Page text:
Birmingham Museums Trust, which runs several high profile public attractions, is facing “a very uncertain future” today after an application for crisis funding during the coronavirus pandemic was turned down by Arts Council England.

There is mounting criticism of this controversial decision as the Arts Council England (ACE) issued a total of £33million emergency response funding and approved 196 applications from various UK organisations but denied the desperately urgent Birmingham Museums Trust application.

As the coronavirus pandemic continues to impact on businesses and organisations across the country there is worrying news about the future of some high profile public attractions which are under the wing of Birmingham Museums Trust which has been denied emergency funding by ACE.

Birmingham Museums Trust runs a number of important public attractions including Aston Hall, Sarehole Mill, the Museum of the Jewellery Quarter, Soho House, Weoley Castle, Thinktank, Blakesley Hall, and the Museum Collections Trust.

Aston Hall, Birmingham Museums Trust.BMAG
Aston Hall, Birmingham Museums Trust.

A spokesperson for Birmingham Museum and Art Gallery released a statement after ACE confirmed there would be no funding: “Unfortunately, we have been unsuccessful in our application to the Arts Council England (ACE) Emergency Response Fund.

“The impact of closing our doors and the decreased footfall expected over the coming months ahead leaves us in a very difficult position.

“This industry makes a significant contribution to the economy and impacts many people’s lives – it must be protected.

“At this stage we face a very uncertain future.”

Sarehole Mill, Birmingham Museums TrustBMAG
Sarehole Mill, Birmingham Museums Trust

The recipients of the Arts Council England grants included:

  • Geffrye Museum of the Home (£145,000)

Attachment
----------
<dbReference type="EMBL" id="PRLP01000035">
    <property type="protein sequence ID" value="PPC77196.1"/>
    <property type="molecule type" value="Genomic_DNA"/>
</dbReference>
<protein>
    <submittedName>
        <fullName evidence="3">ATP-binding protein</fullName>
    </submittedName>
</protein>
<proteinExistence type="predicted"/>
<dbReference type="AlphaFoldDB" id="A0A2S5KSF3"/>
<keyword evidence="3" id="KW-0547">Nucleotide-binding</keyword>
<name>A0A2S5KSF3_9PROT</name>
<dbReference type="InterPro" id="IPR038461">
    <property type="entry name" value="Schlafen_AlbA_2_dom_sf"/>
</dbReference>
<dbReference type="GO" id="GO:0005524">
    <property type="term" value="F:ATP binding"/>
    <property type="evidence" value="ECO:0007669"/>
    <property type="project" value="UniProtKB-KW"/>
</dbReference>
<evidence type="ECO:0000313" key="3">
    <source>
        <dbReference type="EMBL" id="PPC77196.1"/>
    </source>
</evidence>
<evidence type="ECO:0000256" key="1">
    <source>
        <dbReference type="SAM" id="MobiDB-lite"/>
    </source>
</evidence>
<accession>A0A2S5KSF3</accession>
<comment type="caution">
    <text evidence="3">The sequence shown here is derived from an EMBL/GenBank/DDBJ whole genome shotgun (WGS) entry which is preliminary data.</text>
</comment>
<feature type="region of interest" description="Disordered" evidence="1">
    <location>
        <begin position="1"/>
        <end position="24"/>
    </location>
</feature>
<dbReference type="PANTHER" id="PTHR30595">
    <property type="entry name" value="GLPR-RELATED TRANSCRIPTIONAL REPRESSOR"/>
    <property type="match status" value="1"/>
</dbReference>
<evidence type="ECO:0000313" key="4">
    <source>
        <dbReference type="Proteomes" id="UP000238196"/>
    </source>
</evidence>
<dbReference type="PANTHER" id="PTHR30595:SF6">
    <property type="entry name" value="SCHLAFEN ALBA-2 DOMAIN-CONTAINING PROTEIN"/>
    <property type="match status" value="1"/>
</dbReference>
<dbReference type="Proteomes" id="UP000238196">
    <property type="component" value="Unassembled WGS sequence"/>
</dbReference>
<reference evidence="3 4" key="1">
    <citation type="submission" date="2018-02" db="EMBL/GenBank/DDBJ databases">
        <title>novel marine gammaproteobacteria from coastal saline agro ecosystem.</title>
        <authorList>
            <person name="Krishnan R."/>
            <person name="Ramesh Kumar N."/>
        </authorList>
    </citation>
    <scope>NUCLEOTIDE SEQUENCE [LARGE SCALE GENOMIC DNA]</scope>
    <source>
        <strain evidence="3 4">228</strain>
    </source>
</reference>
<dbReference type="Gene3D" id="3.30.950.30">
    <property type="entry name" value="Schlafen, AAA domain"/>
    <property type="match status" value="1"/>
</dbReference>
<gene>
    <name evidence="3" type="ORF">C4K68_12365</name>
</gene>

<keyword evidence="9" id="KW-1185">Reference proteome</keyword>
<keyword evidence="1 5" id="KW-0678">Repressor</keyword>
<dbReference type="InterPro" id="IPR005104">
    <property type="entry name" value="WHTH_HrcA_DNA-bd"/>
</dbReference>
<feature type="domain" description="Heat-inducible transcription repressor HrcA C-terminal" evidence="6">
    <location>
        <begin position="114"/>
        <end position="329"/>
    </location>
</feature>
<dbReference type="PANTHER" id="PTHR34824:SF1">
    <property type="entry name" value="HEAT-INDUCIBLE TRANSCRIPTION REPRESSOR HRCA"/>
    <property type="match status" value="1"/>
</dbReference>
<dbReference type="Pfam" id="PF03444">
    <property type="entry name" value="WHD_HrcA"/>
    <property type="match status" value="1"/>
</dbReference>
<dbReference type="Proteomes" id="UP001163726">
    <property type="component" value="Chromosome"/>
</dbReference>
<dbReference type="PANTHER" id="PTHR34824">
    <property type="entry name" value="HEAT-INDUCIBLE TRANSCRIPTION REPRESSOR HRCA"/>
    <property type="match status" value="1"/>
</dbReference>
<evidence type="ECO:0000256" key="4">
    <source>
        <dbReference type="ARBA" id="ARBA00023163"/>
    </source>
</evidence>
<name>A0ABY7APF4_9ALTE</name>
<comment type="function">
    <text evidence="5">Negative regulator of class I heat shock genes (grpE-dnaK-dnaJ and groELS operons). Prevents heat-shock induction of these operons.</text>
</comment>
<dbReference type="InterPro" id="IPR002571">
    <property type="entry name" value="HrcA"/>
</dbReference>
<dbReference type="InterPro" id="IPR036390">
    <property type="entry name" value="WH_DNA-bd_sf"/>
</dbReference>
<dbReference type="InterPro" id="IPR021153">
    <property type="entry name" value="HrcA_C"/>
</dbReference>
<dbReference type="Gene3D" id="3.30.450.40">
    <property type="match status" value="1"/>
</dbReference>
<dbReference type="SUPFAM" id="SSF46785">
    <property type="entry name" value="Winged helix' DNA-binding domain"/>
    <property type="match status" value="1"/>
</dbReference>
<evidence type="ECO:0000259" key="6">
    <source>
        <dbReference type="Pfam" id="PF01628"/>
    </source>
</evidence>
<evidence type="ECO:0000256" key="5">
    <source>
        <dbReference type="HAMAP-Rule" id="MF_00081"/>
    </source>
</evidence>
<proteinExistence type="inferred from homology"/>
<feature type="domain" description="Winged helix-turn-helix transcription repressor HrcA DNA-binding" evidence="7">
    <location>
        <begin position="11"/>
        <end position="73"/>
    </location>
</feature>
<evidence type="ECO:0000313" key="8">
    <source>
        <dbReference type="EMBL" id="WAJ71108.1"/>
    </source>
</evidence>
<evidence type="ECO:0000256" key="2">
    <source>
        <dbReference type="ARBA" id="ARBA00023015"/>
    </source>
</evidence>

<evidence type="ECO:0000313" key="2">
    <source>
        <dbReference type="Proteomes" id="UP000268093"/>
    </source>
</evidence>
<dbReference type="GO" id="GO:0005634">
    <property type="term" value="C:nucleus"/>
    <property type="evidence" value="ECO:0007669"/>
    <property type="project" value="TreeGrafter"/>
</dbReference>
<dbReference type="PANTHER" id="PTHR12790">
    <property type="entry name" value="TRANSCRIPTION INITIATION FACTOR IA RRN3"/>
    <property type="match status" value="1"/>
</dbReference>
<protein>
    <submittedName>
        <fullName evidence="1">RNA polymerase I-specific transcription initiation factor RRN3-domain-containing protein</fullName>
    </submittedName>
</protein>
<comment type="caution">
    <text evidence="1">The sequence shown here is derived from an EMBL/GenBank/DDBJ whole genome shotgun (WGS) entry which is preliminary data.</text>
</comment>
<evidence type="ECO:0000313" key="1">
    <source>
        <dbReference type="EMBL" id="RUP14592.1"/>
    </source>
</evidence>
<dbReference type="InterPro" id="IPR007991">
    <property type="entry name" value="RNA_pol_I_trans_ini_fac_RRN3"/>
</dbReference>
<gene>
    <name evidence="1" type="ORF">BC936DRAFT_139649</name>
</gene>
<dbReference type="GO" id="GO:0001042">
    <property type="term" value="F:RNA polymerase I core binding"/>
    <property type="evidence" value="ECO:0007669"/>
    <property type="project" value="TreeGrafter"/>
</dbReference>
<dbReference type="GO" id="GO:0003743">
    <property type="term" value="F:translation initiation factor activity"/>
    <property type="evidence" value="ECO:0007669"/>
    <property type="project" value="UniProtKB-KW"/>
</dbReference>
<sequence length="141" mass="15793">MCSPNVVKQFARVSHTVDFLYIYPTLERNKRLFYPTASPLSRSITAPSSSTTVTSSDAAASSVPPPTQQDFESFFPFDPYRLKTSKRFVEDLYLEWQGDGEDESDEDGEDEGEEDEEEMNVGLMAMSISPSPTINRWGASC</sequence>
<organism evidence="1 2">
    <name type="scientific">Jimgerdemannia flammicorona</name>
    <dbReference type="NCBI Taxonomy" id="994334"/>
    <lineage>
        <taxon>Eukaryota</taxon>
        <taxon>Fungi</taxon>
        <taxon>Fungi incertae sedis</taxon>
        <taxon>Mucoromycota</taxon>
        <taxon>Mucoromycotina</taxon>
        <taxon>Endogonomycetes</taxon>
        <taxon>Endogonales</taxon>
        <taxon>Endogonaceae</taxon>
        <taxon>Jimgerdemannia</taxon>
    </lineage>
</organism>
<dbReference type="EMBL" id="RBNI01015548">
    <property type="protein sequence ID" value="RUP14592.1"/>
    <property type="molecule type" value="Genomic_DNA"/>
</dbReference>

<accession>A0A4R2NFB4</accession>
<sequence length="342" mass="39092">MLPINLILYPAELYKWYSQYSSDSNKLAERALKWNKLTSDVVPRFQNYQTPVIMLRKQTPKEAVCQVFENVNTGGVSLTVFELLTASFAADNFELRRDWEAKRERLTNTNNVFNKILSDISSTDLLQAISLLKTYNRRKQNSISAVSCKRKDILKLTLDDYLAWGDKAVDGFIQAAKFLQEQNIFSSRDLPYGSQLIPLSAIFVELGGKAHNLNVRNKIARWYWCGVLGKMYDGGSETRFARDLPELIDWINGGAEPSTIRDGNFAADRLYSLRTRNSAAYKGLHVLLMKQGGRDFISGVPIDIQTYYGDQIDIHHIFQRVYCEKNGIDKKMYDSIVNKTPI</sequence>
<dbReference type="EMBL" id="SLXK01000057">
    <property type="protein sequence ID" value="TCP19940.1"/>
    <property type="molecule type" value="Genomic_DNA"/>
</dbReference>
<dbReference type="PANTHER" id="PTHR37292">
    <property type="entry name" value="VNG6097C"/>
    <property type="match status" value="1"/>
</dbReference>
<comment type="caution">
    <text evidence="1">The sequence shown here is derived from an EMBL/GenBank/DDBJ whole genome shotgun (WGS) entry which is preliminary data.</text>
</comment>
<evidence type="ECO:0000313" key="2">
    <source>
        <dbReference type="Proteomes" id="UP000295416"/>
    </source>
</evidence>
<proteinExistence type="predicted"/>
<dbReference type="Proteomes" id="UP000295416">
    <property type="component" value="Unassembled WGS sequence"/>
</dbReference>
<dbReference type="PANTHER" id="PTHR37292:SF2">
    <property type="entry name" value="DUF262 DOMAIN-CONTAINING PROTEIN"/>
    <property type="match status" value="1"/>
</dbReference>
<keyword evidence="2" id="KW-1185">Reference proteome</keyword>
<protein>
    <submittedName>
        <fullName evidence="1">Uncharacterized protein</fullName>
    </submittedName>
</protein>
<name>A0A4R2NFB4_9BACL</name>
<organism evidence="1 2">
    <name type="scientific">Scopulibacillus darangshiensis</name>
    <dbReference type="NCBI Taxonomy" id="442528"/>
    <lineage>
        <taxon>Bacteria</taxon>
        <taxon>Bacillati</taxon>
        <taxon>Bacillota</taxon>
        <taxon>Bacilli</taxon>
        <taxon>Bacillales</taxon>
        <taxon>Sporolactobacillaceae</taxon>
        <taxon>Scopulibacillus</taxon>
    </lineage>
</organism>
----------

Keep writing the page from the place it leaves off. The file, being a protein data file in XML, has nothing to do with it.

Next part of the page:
• Black Country Living Museum Trust (£1.17m)
  • Ironbridge Gorge Museum Trust (£500,000)
  • Shakespeare Birthplace Trust (£900,000)
  • Beamish Museum (£425,000)
  • Cumbria Museum Consortium (£553,806)
  • People’s History Museum (£25,922)
  • The Bronte Society (£133,000)
  • York Museums Trust (£362,000)
  • Chatham Historic Dockyard Trust (£243,000)
  • Luton Cultural Services Trust – Wardown House (£51,471)
  • Museum of East Anglian Life (£88,950)
  • ss Great Britain Trust (£435,998)
  • Design Museum (£997,111)
  • Institute of Contemporary Arts (£289,368)
  • South London Gallery (£150,000)
  • The Photographers’ Gallery (£280,000)
  • Whitechapel Gallery (£150,000)
  • The Lowry Centre Trust (£1.29m)
  • Centre for Chinese Contemporary Art (£16,868)
  • The Hepworth Wakefield Trust (£40,000)
  • Yorkshire Sculpture Park (£350,000)
  • The Story Museum (£210,797)
  • De La Warr Pavilion (£375,000)
  • Firstsite (£250,000)
  • Hastings Contemporary (£67,013)
Thinktank, Birmingham Museums TrustBMAG
Thinktank, Birmingham Museums Trust

Darren Henley, chief executive at ACE, said:  “Since the outbreak of Covid-19, our main priority has been to ensure that as much of our country’s cultural ecology as possible survives the summer – from individual artists and freelancers, to museums, libraries and arts organisations, both large and small, located in every corner of the country.”

James Smith, a Birmingham resident, shared his views about the ACE decision on the Birmingham Museum and Art Gallery Facebook page: “Ridiculous – one of the most important museums in the country in the second largest city and the ACE don’t provide a grant, especially in the light of how stretched Birmingham City Council’s budgets are.

“Birmingham is already really poorly served in terms of funding per head and BMAG has international significance and importance. What more did they need to convince them?”

Birmingham Museums Trust has appealed to the public to support the trust by giving donations.


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